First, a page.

It was a very interesting experience.  First of all, we had 3 adults helping – not including Kevin and myself.  It probably would have been good to have 1 more, but those extra 3 were very important to the success of it.  They helped make sure that the JY were constantly engaged with their work and helped them get what they needed.  Kevin was in charge of the gardening portion, and it was some heavy lifting for him, let alone the junior youth.  After 2 hours, they were only able to put in two plants.  Hopefully the soil was changed over enough so that the plants will live forever.  Past gardening projects had poorer results, though they were able to actually plant more at the time.

Most of my time was spent going from group to group making sure everything they needed was there, whether it was more ice or more lemon bars.  We ended up moving everyone away from one area because there was no one walking by where they were.  At one point I had to go to the store to buy more soil.  At the end everyone came back for lunch and to relax.  Several of the boys hosed themselves down because they were so sweaty.

Later in the evening, a friend who used to serve with us in this area but has since moved to China came back to visit.  Armando now works as a 4th grade teacher in a Baha’i inspired school in Macau.  Though people mostly speak Cantonese there, he has elected to study Mandarin since has wants to some day move to mainland China.  He practiced his Chinese with her and we learned about some of the efforts in Macau.

JYG and The Fruits of the Garden

This weekend there will be a mini-servie project in the neighborhood.  For the last several weeks we have been prepping for it.  We have gone through a few different streets asking for people’s lemons.  We have made that lemon juice into lemonade and lemon bars.  This morning some of the junior youth girls came over to help make the lemon bars.

Afterwards I went over to the Santa Inez apartments just to help build my friendships with the kids there.  There was a new boy there who spends most of his time with his father in Hayward, but visits his mother here in San Mateo.  I spent some time talking with his grandmother, and she expressed her concern that he spent time with people who were good influences.  We planned to go to my house to play with the dogs, and he wanted to come, but usually his mother told him to stay behind (to be careful who he spends his time with).  This time I talked to her and she said he could come along if she went as well.   So the mother, grandmother, little brother and Alex all came along to play with the dogs – plus the other kids from the JYG.  It was really fun, and it was very refreshing to see a mother who wants to ensure that her children are around good influences.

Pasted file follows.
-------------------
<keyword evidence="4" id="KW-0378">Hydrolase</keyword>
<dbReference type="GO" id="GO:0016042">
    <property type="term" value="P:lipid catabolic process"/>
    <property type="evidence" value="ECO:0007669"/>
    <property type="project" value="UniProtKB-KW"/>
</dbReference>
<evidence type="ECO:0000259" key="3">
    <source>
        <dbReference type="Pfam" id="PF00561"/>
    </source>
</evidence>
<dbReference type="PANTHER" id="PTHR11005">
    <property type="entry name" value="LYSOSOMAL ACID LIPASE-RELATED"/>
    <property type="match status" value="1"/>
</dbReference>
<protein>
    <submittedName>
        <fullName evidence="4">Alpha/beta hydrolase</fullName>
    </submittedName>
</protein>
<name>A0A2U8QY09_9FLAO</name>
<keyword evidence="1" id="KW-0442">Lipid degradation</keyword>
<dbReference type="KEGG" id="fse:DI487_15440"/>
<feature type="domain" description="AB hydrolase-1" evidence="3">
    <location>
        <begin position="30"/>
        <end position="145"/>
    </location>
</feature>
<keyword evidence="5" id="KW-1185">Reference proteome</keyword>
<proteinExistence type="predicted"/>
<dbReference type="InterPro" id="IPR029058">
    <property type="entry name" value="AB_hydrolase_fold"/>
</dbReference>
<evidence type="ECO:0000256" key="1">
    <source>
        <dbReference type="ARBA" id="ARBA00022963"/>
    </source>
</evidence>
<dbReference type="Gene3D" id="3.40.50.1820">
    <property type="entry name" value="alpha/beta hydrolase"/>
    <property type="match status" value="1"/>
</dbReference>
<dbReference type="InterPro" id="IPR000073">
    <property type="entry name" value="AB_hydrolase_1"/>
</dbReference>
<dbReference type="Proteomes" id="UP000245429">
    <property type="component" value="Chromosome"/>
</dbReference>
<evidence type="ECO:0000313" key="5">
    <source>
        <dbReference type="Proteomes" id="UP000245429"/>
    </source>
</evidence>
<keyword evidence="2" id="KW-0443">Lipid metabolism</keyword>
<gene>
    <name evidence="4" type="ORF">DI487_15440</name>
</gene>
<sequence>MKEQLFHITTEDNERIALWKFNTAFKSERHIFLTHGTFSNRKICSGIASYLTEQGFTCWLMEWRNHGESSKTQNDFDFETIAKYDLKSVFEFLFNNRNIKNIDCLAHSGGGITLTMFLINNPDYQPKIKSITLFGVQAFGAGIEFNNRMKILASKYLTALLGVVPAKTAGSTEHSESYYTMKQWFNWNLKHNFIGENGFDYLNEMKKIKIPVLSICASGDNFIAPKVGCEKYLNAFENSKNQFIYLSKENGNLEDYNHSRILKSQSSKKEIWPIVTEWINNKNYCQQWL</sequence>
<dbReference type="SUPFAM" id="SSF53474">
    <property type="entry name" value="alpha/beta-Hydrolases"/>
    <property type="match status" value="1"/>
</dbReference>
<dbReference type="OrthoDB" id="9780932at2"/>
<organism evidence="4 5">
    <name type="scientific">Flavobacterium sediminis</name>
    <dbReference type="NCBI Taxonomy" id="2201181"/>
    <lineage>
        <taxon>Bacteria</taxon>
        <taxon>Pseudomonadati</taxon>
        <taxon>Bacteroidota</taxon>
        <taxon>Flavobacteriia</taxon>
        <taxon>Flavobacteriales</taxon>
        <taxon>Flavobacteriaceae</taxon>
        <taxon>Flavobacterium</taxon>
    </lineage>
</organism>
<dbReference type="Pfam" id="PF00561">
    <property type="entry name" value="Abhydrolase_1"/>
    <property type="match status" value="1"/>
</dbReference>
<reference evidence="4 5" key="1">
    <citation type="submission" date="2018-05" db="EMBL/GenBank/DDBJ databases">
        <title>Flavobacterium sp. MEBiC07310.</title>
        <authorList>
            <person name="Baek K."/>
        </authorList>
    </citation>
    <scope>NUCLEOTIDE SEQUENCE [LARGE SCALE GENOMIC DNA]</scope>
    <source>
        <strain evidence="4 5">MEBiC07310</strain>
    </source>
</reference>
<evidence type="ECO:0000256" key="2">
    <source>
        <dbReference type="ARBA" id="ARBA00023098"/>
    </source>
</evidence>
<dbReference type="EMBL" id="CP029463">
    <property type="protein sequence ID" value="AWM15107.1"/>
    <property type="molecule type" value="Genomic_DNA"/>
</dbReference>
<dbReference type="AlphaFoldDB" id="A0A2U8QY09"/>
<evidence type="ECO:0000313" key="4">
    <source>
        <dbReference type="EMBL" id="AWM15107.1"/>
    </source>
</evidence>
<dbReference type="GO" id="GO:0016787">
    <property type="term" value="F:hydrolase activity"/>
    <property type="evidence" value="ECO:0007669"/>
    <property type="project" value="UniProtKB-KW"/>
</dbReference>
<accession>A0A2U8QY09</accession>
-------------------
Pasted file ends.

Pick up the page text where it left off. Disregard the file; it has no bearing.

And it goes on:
At the same time as all this, we’re hosting a new dog at Chez-Trotter!  His name is Dizzy and he is a Bichon.  This family is paying us to watch him, but really he is such a treat to have around I feel blessed to get to watch him.


We also harvested our first fruit from the vegetable garden the junior youth helped plant.  It was huge and very watery.  Photographic evidence.  Tomorrow is the junior youth group service project!

Junior Youth Service Project

In the past I have mostly focused on children’s classes in the neighborhood and in the cluster.  However, due to a change in the community, I have started working with more junior youth.  This summer the group planned a service project to put in a garden in the neighborhood that was just dirt before.

To raise money for this project, the junior youth had the idea to sell lemonade.  And instead of buying powder from the store, we thought it would be best to take from the thousands of lemons in our neighborhood.  Last week the youth went around with a paper and clipboards and walked down three different streets looking for houses with lemons.  They asked the owners of the house if we could have the lemons to raise money for a gardening project nearby.  Everyone was happy to help, and happy to get rid of their lemons which often just fall to the earth and rot before they get eaten.  Today we went around in two groups with ladders and boxes and picked over 200 lemons.

After the junior youth went home, Kevin and I proceeded to juice all of them (we didn’t want any to go bad, and it was a lot of work that only 2 people should do).  From that we got just under 2.5 gallons of lemon juice.